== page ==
In yet another recent case a junior doctor lost an unencrypted USB stick containing details of patients’ conditions and medication that he had intended to forward electronically from home. The NHS trust he worked for was found in breach of the Data Protection Act 1998 after an investigation revealed the doctor was unaware of its data protection policies.

Meanwhile, researchers looking at 84 threads detailing clinical incidents posted on the Doctors.net.uk anaesthetic forum could identify the hospital involved in 38 cases after a Google search on the poster’s name. Five descriptions of cases included the hospital, date, age, sex and further identifying details of the patient.

Fax, email and texts

Digital communications such as faxes, text messages and email allow for rapid communication and can have real advantages for healthcare staff and patients alike. However, as with any message sent containing confidential information, you need to take care that it reaches only the intended recipient.

For more on the pitfalls of emailing and texting patients click here.

USB sticks, tablets and other mobile devices

Many GPs now carry a smart phone or tablet and may be tempted to use them to work ‘on the move’. 

If a mobile device is to be used to store or access patient data it will need to have the necessary security installed to protect that information from unauthorised access.  Mobile devices are particularly tempting to thieves and easily lost. Also, who is looking over your shoulder when you are reading the patient’s file?

The DH stated in 2008 that ‘the movement of unencrypted data held in electronic format should not be allowed in the NHS’ and 'wherever possible, personal identifiable data should always be stored on a secure server.’

Photographs of patients

Tablets and other mobile devices can be used to take photographs of a patient and to email them to a colleague for almost instant clinical advice.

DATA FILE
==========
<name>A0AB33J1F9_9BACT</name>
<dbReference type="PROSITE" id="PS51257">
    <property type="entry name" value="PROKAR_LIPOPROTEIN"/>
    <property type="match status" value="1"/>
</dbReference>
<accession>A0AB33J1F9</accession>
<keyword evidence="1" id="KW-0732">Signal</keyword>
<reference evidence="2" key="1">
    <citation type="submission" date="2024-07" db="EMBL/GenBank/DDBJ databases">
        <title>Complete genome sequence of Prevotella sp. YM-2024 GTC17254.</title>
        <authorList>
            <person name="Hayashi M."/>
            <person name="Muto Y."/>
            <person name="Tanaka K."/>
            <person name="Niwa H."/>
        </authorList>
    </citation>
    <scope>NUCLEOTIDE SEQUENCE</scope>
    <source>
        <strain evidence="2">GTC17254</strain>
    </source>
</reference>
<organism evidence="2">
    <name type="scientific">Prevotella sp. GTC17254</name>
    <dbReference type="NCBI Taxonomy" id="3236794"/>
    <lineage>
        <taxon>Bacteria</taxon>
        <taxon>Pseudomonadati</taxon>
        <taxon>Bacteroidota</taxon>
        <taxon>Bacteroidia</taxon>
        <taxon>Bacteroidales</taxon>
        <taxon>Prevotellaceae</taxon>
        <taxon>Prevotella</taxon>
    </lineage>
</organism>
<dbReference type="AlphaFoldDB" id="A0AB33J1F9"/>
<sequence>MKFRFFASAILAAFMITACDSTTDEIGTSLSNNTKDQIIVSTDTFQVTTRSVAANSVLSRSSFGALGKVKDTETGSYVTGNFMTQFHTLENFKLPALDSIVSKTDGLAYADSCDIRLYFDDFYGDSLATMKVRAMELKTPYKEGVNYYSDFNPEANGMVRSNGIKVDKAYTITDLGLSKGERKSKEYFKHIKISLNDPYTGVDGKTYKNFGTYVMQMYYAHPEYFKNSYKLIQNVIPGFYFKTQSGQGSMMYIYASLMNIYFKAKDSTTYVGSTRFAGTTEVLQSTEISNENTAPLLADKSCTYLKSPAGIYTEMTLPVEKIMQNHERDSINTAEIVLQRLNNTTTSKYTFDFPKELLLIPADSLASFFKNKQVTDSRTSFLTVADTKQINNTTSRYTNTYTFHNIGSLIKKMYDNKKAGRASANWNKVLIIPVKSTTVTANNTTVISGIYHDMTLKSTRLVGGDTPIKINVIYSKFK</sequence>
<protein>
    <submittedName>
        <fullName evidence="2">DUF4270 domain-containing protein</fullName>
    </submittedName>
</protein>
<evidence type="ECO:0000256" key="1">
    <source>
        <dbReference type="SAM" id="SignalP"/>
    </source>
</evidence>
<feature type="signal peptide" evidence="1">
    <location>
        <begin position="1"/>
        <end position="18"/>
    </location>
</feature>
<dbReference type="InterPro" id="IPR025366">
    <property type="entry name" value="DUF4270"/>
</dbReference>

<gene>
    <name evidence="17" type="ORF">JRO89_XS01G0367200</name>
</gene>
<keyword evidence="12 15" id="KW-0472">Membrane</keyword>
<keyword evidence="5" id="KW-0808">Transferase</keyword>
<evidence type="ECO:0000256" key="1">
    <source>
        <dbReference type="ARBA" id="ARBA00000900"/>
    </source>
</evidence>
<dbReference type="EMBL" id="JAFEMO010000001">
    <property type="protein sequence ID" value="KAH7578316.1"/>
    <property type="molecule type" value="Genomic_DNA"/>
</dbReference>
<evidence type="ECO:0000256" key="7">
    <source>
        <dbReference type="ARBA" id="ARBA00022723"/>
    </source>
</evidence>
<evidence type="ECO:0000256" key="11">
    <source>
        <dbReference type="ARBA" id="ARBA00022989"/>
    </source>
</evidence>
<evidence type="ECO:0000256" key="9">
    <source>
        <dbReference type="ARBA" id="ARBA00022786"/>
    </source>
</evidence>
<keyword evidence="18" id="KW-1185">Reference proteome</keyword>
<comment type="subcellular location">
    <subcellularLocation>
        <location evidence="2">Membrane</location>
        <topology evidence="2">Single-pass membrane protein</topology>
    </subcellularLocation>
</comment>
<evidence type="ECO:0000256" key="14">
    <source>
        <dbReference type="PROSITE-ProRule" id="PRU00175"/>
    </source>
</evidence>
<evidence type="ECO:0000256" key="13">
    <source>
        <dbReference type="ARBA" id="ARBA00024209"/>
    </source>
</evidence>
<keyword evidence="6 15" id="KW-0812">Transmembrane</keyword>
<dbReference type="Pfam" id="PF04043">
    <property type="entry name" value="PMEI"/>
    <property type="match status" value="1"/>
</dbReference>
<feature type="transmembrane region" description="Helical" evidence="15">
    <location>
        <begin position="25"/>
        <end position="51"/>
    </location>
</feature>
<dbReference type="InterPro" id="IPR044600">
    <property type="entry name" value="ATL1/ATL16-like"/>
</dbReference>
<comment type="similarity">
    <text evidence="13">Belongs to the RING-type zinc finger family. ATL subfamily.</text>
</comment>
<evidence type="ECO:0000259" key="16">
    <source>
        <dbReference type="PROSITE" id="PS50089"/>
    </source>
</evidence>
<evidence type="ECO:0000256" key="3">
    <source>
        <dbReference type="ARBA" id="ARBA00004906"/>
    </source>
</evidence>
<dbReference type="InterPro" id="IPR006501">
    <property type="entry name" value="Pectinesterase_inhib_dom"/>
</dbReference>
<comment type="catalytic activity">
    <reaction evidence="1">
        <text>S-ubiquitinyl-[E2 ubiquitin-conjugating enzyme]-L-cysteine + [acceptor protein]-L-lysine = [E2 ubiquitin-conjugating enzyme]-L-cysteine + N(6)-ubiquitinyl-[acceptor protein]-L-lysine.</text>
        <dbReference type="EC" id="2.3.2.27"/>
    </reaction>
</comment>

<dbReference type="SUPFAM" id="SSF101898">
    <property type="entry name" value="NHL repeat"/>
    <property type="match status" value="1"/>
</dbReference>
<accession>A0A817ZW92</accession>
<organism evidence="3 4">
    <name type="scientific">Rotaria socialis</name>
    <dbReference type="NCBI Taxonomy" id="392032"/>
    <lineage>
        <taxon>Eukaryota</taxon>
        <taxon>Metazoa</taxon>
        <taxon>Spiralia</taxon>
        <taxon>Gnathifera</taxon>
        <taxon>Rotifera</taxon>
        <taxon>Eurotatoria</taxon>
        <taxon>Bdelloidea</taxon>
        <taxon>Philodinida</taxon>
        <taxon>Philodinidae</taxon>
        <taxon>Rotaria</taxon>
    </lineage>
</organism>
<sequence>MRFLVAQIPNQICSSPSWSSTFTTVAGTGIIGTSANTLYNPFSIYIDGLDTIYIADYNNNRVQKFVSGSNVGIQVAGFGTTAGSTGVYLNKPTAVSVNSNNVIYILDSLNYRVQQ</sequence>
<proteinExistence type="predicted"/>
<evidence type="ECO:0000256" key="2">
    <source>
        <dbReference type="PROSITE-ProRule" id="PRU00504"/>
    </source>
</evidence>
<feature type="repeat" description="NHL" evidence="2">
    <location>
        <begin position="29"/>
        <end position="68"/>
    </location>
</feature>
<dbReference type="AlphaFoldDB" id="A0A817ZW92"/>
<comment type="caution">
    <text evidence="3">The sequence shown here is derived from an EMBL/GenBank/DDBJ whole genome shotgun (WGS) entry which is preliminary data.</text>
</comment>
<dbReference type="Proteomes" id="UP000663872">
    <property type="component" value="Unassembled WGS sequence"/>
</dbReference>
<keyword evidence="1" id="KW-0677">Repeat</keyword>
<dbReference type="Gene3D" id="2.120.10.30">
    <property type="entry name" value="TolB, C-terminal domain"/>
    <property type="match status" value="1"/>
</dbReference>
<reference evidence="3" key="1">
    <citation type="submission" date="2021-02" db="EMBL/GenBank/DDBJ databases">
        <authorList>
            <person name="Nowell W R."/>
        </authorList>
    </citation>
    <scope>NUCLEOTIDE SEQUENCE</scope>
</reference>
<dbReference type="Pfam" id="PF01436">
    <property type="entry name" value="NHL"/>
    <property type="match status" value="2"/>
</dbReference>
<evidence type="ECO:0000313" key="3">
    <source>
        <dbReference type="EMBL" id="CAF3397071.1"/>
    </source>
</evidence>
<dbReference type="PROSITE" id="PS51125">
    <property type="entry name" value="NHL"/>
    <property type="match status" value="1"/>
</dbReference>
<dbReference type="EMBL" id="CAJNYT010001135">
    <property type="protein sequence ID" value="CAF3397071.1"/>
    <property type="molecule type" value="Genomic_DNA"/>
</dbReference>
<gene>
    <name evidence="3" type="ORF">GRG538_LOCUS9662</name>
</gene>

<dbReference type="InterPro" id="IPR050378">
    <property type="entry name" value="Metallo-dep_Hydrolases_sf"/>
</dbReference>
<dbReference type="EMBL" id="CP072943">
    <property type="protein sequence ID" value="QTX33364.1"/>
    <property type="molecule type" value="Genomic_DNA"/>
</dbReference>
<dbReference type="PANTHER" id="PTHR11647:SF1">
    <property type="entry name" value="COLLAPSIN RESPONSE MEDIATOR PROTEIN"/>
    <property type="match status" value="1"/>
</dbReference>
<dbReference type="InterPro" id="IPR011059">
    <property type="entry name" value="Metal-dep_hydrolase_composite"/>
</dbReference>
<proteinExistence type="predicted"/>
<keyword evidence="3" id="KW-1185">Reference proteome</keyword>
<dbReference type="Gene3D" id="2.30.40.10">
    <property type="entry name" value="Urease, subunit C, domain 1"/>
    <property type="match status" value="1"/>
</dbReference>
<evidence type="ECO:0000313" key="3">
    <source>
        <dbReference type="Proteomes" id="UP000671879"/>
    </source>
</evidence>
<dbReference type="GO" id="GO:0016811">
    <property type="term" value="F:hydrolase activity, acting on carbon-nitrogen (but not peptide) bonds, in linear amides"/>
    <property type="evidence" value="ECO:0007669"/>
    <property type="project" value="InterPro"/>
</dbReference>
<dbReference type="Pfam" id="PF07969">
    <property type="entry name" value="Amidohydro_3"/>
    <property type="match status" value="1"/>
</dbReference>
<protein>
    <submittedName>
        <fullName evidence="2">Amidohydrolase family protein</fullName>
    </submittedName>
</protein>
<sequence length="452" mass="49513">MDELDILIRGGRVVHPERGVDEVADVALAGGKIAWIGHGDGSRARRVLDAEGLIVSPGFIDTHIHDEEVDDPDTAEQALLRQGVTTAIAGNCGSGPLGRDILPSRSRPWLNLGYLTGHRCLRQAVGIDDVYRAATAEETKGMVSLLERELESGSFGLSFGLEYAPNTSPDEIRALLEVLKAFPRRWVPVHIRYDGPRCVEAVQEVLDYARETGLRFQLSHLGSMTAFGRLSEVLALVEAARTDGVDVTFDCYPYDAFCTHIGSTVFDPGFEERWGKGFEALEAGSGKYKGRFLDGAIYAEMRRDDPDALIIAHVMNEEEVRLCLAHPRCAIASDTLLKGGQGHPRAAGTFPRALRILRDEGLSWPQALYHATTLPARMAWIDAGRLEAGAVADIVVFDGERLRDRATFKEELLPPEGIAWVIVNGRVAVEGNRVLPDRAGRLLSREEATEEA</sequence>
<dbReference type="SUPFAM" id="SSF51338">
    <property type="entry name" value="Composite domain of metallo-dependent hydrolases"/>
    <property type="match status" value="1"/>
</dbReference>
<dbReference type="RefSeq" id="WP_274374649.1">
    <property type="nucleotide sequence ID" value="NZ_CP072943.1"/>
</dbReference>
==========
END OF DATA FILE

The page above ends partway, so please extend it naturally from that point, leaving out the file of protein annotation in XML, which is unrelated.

The GMC has issued guidance about the use of visual and audio recordings of patients. In essence, explicit informed patient consent is needed for a doctor to take an image of a patient. Such images need to be stored securely, with the same level of security as other patient records.

Informed consent will also be required to share identifiable patient images with others, whether for the purposes of clinical care or for secondary purposes such as teaching and training other doctors and students.

Social media and internet blogs

After a hard day it can be tempting to share stories with friends via forums and internet blogs. However, be aware that even seemingly superficial details about patients could be identifiable.

With the rapid increase in doctors using social media, the GMC last year published draft guidance on its use. It states that the same standards are expected of doctors when communicating through social media as when face to face with patients.

The draft guidance advises doctors not to discuss individual patients or their care via social media and warns that once information is online it can be difficult to remove as others may distribute or comment on it.

Principles of confidentiality

These principles remain unchanged despite modern digital technologies and include: 

  • Medical records should be protected from unauthorised access. 
  • When transmitting patient data always take care to ensure that you use the correct address for the intended recipient. 
  • Get patients’ express consent for anything that they would not expect as part of their routine care, such as text messaging and the recording of images.
  • Don’t discuss patients on social networking sites and be aware that information can be distributed further than you originally intended.

  • Dr Old is a medico-legal adviser at the MDU

Useful resource
Information Commissioner guidance for health organisations